This past Monday, a federal appeals court blocked Michael Flynn and the Justice Department’s motion to dismiss his case. With November looming, the move has experts, like former assistant U.S. Attorney Andrew McCarthy, warning that the federal judge could drag the case until after the election.
“I think what’s going on here is he’s trying to push the thing beyond election day,” McCarthy told The Cats Roundtable, adding that “a Biden Justice Department wouldn’t dismiss the case against General Flynn.”
McCarthy pointed to the “erratic” behavior of Judge Emmett Sullivan leading up to the Monday ruling. This includes a scenario in late June when an appeals court ordered that General Flynn’s case be dropped, which Judge Sullivan failed to sign off to, effectively throwing Flynn’s fate in limbo.
“He should dismiss the case—but he doesn’t like General Flynn—he thinks he’s guilty,” McCarthy noted.
The latest reversal in Flynn’s trial caps an already explosive judicial drama. Flynn had initially pleaded guilty in 2017 for lying to the FBI as part of the Trump-Russia investigations, but later retracted his plea, citing that prosecutors had coerced his plea with threats to indict his son.
McCarthy told The Cats Roundtable that Judge Sullivan will be spiting the course of justice if he sets back Flynn’s case.
“There really should have never have been a case in the first place, but I think Judge Sullivan was annoyed,” McCarthy said.
The former federal prosecutor turned from Flynn’s case to the federal response towards organizations behind the violence that has shadowed often peaceful protests across the country. But McCarthy noted that moves to stop the violence have worked, such as Trump’s Executive Order on June 26th that aimed to protect American monuments and curb a “violent extremist” campaign that had hijacked protests over police brutality.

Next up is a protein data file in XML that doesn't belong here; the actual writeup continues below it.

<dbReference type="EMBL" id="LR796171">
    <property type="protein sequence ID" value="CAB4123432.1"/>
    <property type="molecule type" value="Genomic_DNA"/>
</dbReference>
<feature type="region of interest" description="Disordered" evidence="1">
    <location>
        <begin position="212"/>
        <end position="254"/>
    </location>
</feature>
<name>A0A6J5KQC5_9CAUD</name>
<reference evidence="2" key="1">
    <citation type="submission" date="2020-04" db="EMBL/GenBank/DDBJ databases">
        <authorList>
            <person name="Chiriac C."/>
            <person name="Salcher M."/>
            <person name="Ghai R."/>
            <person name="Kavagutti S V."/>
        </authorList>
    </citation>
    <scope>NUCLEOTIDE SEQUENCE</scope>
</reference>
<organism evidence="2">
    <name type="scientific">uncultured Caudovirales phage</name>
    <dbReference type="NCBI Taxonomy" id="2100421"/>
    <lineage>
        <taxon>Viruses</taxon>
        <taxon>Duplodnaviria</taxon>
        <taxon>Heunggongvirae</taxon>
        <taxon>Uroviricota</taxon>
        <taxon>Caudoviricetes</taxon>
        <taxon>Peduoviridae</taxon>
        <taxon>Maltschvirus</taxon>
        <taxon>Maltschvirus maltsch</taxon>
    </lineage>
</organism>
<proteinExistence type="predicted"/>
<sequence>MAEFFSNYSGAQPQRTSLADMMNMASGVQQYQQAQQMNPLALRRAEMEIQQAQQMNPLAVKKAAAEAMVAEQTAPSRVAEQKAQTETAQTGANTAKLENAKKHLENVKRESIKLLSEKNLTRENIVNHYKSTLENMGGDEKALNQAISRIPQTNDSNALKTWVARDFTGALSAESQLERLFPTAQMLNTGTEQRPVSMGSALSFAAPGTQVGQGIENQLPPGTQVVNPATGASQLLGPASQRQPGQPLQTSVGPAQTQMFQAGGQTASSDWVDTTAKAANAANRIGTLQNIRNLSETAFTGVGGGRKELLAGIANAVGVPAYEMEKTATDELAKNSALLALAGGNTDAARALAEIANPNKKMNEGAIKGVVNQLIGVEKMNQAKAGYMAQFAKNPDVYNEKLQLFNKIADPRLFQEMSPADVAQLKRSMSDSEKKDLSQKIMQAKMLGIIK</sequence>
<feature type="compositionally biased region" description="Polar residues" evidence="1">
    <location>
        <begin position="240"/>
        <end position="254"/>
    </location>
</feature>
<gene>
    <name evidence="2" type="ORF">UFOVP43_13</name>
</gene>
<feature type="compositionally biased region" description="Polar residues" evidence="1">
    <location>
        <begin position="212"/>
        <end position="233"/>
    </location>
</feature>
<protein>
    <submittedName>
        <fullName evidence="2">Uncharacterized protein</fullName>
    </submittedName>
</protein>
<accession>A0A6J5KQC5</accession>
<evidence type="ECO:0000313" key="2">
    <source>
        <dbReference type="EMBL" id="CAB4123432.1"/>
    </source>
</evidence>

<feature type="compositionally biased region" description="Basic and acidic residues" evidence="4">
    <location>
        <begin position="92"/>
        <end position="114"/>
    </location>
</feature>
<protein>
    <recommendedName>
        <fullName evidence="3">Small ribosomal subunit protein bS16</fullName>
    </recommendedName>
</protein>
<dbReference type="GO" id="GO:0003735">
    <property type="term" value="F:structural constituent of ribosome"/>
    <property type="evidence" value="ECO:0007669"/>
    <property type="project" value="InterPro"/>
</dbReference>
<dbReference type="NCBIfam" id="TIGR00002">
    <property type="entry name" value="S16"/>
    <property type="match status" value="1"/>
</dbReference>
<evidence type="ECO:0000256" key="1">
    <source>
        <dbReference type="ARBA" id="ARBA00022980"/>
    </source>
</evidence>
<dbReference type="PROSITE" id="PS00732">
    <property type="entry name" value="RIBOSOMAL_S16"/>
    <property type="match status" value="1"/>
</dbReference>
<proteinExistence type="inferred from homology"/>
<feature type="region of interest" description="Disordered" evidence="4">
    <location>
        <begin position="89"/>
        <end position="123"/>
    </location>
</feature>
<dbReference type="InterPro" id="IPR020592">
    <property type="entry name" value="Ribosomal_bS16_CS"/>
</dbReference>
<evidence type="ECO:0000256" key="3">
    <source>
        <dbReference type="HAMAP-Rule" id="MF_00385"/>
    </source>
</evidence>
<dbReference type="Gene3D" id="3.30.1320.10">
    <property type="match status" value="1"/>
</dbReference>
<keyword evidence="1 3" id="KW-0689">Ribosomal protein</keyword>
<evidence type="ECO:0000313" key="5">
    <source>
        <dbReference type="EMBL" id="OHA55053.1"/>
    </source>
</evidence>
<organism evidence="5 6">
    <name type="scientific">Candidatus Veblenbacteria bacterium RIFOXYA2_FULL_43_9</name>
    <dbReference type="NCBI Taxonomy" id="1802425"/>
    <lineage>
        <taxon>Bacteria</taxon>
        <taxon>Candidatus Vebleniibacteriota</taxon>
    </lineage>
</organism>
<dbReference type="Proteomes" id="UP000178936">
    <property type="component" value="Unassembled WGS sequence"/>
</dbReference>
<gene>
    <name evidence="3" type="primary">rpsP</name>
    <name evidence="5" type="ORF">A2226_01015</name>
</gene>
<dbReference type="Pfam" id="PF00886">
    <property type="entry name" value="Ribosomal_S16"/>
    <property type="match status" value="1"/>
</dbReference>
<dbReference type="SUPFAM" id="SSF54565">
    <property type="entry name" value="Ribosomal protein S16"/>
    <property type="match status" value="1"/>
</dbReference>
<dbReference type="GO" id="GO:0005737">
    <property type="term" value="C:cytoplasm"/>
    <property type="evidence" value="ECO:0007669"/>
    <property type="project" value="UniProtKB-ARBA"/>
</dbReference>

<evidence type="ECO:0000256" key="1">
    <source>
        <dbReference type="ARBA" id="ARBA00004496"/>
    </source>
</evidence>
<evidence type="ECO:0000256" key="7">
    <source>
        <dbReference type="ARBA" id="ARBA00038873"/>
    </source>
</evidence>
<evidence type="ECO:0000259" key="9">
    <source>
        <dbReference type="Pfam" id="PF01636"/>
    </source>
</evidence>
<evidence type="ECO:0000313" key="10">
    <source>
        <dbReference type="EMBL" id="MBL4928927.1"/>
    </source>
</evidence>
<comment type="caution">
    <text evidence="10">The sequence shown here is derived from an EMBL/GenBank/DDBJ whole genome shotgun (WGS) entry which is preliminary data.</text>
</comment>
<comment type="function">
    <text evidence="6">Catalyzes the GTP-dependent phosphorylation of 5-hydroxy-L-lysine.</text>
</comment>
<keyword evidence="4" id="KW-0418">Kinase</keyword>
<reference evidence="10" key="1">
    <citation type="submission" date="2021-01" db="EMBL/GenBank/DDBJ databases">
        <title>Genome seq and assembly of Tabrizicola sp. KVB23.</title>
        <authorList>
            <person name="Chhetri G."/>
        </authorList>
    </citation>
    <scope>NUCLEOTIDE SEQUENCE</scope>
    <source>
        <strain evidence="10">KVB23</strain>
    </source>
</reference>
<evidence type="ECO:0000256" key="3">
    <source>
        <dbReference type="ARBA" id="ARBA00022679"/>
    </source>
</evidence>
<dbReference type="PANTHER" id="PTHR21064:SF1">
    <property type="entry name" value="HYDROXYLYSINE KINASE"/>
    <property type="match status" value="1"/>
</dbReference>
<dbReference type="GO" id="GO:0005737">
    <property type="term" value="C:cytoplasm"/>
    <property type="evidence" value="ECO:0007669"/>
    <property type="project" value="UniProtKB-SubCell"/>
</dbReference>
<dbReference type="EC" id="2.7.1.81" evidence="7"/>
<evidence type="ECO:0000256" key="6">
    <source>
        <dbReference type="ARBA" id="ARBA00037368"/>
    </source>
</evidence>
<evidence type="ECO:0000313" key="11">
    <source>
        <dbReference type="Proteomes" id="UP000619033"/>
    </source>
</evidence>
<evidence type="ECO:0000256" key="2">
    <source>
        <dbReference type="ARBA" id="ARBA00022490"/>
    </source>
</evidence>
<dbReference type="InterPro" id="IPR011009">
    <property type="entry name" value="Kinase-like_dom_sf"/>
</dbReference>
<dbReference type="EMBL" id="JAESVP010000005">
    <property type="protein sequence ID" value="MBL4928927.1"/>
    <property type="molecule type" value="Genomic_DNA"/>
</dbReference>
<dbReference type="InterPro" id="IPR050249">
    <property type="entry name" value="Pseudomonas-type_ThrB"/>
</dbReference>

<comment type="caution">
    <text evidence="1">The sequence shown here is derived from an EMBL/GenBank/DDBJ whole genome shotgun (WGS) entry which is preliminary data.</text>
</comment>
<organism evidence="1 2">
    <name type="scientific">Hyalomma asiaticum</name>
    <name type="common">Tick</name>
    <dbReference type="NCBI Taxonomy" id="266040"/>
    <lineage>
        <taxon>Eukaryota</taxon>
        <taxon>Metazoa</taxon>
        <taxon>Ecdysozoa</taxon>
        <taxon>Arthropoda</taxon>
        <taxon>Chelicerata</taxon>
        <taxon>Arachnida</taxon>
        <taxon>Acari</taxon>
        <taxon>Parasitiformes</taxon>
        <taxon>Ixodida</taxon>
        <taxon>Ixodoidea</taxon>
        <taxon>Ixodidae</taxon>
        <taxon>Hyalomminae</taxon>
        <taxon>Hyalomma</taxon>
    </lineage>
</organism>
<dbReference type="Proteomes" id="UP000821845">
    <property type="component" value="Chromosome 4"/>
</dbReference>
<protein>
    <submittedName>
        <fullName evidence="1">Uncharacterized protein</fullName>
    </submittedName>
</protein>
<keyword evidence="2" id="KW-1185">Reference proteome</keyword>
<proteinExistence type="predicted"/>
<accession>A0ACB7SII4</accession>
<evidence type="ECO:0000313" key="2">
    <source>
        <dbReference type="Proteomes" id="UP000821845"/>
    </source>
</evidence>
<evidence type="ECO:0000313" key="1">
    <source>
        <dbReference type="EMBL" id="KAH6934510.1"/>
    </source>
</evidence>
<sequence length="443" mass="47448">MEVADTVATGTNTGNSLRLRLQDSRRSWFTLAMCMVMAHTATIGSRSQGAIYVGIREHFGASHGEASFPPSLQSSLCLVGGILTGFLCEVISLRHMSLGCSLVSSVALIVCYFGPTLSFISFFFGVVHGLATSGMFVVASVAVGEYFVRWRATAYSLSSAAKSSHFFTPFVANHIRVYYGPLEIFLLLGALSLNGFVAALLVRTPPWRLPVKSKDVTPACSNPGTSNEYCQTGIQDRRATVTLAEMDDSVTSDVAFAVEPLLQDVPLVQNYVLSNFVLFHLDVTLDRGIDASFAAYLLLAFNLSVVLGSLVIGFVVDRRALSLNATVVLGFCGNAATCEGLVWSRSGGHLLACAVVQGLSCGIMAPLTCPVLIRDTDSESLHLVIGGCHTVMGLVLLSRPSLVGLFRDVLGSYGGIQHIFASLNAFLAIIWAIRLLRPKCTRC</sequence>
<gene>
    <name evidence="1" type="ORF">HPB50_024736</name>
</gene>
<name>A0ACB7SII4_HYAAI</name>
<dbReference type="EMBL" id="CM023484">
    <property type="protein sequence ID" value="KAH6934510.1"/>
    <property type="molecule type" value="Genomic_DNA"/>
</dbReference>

“The Justice Department made it very clear it was going to follow the President’s directive,” McCarthy said. “If people deface statues, they were going to be prosecuted for it.”
McCarthy explained that while Trump had stopped the symbolic violence, he was happy to see that Federal agencies and Attorney General Bill Barr were also paying the proper attention to the threat posed by left-wing organizations.
He told The Cats Roundtable that he sees the approach to stop the violence and dismantle the structures behind it as twofold.
In the first stage, McCarthy referred back to the 1980’s and the Travel Act, when a protege of Rudy Giuliani, McCarthy helped the future Mayor ramp up his prosecution of organized crime. McCarthy said the Travel Act made it possible to “indict people for crossing state lines for committing violent crimes.”
“I think the Justice Department is starting to look at that as a template in terms of how to go after the people who are burning down these cities,” McCarthy said.
The second stage involves building cooperation between local, state, and federal officials, which Trump has already done in major cities like Chicago, Los Angeles, and New York, where existing task forces have long ties with the Justice Department.
According to McCarthy, this cooperation includes federal contributions to state and local officials, so local agencies can investigate more cases.
But in a time of increased partisanship, McCarthy admitted that some local officials will balk at the chance. In that event, he said it “didn’t make sense” for the federal government to step up its assistance to cities that scorn the help.
“The most important thing is you have to get a city government that is willing to cooperate with the federal government and the Justice Department,” McCarthy reiterated.
However seamy the underbelly, McCarthy is sure that Barr and the Justice Department are up to the task. He reiterated the age old mantra: to know if you want to get to the bottom, follow the money.
“One of the best ways, in terms of intelligence, that you can map an organization, is by watching the money flows,” McCarthy explained. How they move their money, and what they do with it when they get it—I trust that Attorney General Barr is on it.
Listen to the interview below